in reaction to a Michigan State University position on the matter.
MSU has required that shops awarded contracts be able to
affix the union label to printed materials. They recently softened
this to the requirement that the shops "demonstrate that their
quotations for work are based on prevailing wages and working
conditions in the community." The University said contracts are
awarded if the bids "meet our specifications," the spokesman said,
and without regard to "the prevailing wage rates."
Long Distance
Announcement of the final five sites for the Atomic Energy
Commission's proposed $348 million accelerator will be made
within two or three weeks.
United States Rep. Weston E. Vivian (D-Ann Arbor) said
recently that the announcement would be ready within a "couple
of weeks." Col. Charles K. Reed, chairman of the Academy of
Science's site selection committee, refused to discuss a report
that the committee had already narrowed its choices to five,
including the site in Northfield Township, outside of Ann Arbor.
An Associated Press story from Milwaukee had listed Ann
Arbor and the other four sites as finalists, but the report was
said to be "speculative." A spokesman for the AEC said that the
report was based only on the fact that the selection committee
had visited the five sites.

:
:l
.,

Legislature

ACLU Asks
New Ruling
On Objectorsi
Motion Would Cover
Individuals Opposed
To Particular War
By MARTHA WOLFGANG
The American Civil Liberties
Union has proposed a motion to
advocate draft exemptions for
those who conscientiously object
to a particular war, although they
do not oppose all war in general.
The organization plans to move
through the courts and Congress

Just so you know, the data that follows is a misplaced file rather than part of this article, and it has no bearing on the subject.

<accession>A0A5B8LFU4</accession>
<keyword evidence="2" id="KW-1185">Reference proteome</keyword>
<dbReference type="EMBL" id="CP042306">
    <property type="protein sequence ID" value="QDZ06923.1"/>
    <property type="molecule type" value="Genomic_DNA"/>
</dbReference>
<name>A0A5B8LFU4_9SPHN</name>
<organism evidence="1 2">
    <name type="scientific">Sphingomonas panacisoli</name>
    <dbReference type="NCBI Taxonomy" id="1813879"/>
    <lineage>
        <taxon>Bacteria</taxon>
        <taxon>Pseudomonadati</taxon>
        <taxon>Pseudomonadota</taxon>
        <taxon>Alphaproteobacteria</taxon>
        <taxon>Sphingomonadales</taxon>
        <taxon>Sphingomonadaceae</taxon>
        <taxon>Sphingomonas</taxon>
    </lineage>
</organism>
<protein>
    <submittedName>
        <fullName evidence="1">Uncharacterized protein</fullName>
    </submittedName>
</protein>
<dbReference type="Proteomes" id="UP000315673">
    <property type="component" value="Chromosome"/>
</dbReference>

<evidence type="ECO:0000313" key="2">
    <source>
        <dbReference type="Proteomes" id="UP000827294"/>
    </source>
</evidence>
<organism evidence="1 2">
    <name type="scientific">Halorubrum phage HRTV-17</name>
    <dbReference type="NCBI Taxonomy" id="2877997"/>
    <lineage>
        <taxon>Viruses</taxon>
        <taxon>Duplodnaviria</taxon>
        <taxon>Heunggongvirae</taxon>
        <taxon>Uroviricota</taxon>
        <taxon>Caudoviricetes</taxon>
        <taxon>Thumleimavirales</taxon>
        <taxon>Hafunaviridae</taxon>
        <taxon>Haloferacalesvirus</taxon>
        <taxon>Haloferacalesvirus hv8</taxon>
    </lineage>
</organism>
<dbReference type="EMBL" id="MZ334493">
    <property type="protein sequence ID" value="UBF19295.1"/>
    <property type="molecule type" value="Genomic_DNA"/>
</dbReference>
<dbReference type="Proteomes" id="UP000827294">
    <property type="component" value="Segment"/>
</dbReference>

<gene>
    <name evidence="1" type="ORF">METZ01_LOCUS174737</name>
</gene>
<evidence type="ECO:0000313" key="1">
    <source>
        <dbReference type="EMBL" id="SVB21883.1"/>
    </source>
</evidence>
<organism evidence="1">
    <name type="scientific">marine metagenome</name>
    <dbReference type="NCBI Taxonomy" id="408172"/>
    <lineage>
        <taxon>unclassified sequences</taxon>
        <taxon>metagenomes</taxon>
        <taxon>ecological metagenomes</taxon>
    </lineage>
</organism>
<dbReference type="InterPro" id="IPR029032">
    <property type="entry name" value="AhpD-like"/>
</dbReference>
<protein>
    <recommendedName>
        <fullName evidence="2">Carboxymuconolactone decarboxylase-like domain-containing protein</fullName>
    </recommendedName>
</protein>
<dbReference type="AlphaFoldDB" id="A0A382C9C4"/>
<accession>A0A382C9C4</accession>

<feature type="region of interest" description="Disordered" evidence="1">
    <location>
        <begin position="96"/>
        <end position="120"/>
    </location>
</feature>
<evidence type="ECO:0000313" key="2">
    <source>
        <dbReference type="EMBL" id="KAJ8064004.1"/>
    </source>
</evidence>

to establish exemptions for non-
pacifists who oppose the war on
moral, social, philosophical or re-
ligious grounds.
A person may presently qual-
ify as a conscientious objector if
he is opposed to war in any form
on the basis of a religious belief.
In the Seeger Case in 1965 the
Supreme Court stated that a be-
lief in a supreme being is not
required for religious objection.
The objections cannot be leveled
against one particular war. Thus
under the present legal defini-
tions a conscientious objector must
prove his objection to all war, in
any place, at any time.
The ACLU is trying to change
these considerations and push
them to extend beyond solely pac-
ifist beliefs.
War Protestors
If approved by the courts the
ACLU motion may have an effect
on the stand taken by the re
classified war protestors on cam-
pus. It would become easier for
them to claim conscientious ob-
jector status. If the court accepts
the idea of objecting to a partic-
ular war rather than the abstract
idea, they will have to re-exam-e
ine the personal moral codes ast
well as the political, sociological,x
or philosophical beliefs held by anI
individual- in order to determine
his objections to a war like theI
one in Viet Nam.
The ACLU rejected a contentionI
that its proposal would lead toi
"conconscientious" draft-dodging.
"Men seeking exemption from mil-a
itaryservice as conscientious ob-
jectors must undergo a rigid in-
vestigation. Feigning of conscience
under such circumstances is mostl
unlikely. It would be the most dif-i
ficult exemption to establish."
Ernest Mazey, head of the ACLU
in Detroit, felt that there would
be no attempt to use the case oft
the Ann Arbor protestors to test
the motion of the ACLU in the
courts. Mazey was not sure that
any case can be made for calling
the actions of the students a mat-1